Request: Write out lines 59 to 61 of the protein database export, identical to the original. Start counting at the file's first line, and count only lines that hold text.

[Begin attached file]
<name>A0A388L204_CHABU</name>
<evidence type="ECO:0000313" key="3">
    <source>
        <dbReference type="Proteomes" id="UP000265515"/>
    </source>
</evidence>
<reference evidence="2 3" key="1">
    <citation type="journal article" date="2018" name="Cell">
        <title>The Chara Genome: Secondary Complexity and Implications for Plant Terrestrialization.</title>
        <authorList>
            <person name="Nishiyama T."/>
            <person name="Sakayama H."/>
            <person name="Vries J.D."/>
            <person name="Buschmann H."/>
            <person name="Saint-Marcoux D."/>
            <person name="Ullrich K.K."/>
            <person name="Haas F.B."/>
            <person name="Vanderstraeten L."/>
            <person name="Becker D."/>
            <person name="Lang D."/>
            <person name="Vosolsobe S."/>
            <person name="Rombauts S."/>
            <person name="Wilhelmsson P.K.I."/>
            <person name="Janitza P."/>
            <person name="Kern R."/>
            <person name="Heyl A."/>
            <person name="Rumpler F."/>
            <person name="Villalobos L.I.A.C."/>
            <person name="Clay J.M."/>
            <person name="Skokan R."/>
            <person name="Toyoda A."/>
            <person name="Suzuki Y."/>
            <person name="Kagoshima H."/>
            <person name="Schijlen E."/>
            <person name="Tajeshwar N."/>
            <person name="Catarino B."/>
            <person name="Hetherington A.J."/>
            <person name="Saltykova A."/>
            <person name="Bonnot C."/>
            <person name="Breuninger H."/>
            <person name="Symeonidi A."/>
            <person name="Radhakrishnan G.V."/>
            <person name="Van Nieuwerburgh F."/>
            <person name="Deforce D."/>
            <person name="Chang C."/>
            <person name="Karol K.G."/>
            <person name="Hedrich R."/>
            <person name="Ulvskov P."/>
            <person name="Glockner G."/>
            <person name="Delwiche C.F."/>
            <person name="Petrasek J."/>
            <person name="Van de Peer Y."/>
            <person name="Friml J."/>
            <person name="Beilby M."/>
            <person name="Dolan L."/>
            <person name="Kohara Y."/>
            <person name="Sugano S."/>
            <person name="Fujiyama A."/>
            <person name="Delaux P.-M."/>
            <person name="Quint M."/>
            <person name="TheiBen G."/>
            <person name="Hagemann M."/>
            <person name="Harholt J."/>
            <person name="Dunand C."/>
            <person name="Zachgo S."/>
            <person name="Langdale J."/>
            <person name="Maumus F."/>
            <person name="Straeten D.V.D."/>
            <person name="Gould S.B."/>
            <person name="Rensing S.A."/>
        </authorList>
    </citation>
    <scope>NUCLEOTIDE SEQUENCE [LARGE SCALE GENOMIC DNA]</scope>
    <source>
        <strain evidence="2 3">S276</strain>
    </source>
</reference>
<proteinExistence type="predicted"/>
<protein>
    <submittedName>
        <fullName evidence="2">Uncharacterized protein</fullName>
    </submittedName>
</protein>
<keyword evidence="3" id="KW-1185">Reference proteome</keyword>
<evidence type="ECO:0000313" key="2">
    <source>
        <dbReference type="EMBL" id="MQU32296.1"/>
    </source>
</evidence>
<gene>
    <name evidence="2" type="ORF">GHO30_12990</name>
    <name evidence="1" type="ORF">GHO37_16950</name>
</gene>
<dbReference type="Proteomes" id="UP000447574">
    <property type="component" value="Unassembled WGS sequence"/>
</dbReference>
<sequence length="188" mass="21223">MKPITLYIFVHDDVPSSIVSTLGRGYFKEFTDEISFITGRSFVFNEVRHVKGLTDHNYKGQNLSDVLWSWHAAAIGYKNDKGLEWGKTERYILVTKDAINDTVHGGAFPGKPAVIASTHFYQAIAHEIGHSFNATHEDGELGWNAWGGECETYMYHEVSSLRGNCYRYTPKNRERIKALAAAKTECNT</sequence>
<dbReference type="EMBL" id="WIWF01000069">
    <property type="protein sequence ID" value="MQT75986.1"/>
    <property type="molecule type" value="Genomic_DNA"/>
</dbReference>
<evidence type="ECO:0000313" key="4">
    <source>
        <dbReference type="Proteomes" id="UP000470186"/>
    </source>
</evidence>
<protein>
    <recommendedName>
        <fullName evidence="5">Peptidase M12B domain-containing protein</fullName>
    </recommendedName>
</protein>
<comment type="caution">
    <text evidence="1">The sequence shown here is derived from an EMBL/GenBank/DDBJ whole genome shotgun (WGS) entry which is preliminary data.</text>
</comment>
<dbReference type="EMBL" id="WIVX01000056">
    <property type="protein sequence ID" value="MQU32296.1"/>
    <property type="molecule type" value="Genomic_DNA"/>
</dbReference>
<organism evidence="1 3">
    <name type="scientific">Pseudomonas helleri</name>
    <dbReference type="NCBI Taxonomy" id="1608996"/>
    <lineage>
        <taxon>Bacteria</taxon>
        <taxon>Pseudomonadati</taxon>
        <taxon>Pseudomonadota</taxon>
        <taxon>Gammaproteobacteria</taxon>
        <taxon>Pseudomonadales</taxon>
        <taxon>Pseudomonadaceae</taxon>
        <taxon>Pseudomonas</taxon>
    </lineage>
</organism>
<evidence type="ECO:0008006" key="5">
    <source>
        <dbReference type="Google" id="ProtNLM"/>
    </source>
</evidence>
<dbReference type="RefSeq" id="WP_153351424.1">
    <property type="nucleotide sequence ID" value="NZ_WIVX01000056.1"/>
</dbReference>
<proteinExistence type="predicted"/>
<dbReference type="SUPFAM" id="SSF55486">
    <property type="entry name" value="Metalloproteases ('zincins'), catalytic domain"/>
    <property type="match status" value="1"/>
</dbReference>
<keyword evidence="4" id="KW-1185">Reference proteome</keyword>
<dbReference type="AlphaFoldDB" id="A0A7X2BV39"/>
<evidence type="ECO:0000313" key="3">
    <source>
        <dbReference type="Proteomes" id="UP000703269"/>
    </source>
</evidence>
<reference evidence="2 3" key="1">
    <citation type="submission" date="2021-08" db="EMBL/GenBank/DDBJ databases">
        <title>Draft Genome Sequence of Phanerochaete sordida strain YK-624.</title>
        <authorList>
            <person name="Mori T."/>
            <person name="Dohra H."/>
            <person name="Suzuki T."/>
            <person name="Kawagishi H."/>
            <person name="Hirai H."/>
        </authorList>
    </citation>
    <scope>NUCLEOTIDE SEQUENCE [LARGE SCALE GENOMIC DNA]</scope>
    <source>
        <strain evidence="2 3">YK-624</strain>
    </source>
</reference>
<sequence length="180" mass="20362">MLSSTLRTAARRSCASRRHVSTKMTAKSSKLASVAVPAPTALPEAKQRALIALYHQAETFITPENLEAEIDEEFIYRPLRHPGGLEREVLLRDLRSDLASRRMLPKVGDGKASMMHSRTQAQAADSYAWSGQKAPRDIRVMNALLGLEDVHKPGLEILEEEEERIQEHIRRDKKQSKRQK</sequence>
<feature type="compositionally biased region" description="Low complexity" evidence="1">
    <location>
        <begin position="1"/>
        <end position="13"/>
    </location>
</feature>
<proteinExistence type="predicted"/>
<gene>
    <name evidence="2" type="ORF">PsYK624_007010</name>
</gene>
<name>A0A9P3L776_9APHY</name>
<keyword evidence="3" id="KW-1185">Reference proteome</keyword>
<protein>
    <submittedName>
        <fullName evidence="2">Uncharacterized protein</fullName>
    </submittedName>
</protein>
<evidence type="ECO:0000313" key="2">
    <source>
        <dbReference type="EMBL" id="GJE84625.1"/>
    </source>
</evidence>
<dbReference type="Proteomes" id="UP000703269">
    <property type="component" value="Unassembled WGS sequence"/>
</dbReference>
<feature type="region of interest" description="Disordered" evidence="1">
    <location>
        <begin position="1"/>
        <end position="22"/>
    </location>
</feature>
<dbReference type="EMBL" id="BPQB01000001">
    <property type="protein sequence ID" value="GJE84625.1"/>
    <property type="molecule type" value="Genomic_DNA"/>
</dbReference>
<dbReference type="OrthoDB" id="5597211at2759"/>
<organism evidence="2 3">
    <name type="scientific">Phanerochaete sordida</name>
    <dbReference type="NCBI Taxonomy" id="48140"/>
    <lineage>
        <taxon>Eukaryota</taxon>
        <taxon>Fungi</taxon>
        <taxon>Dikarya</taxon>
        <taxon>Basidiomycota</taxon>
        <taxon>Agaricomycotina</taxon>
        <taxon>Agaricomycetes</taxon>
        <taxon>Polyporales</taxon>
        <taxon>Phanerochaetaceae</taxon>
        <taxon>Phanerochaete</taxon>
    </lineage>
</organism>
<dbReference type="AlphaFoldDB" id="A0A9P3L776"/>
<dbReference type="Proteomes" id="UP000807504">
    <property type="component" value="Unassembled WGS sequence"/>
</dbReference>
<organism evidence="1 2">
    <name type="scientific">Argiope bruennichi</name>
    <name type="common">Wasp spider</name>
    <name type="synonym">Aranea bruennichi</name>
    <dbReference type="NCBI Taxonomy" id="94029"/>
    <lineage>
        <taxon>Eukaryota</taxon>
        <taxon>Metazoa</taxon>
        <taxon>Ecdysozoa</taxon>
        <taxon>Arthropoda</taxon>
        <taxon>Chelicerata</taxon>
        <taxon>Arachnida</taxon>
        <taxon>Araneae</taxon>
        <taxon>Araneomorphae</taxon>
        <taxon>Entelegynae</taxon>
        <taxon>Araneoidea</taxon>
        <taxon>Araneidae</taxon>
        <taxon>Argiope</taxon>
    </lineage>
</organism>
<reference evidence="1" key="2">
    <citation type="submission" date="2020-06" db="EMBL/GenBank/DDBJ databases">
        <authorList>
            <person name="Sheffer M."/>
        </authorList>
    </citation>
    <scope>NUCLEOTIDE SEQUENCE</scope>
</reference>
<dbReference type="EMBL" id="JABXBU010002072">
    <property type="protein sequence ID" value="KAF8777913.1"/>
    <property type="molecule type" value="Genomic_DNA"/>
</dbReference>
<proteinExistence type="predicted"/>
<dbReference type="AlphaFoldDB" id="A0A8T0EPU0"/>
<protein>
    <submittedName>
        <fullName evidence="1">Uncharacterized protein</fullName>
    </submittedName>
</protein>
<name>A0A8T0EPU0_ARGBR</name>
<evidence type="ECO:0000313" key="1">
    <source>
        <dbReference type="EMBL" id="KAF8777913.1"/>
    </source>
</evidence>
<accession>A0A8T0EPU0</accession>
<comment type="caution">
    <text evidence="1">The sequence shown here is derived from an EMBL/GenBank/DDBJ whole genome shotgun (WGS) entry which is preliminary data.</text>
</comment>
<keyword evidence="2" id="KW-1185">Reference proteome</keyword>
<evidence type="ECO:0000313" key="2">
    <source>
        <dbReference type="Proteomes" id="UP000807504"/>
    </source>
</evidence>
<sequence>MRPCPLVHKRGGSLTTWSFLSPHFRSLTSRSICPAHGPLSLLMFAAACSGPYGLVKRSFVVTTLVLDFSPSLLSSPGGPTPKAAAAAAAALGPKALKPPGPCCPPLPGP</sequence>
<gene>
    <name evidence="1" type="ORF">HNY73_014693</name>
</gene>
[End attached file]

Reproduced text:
            <person name="Delaux P.-M."/>
            <person name="Quint M."/>
            <person name="TheiBen G."/>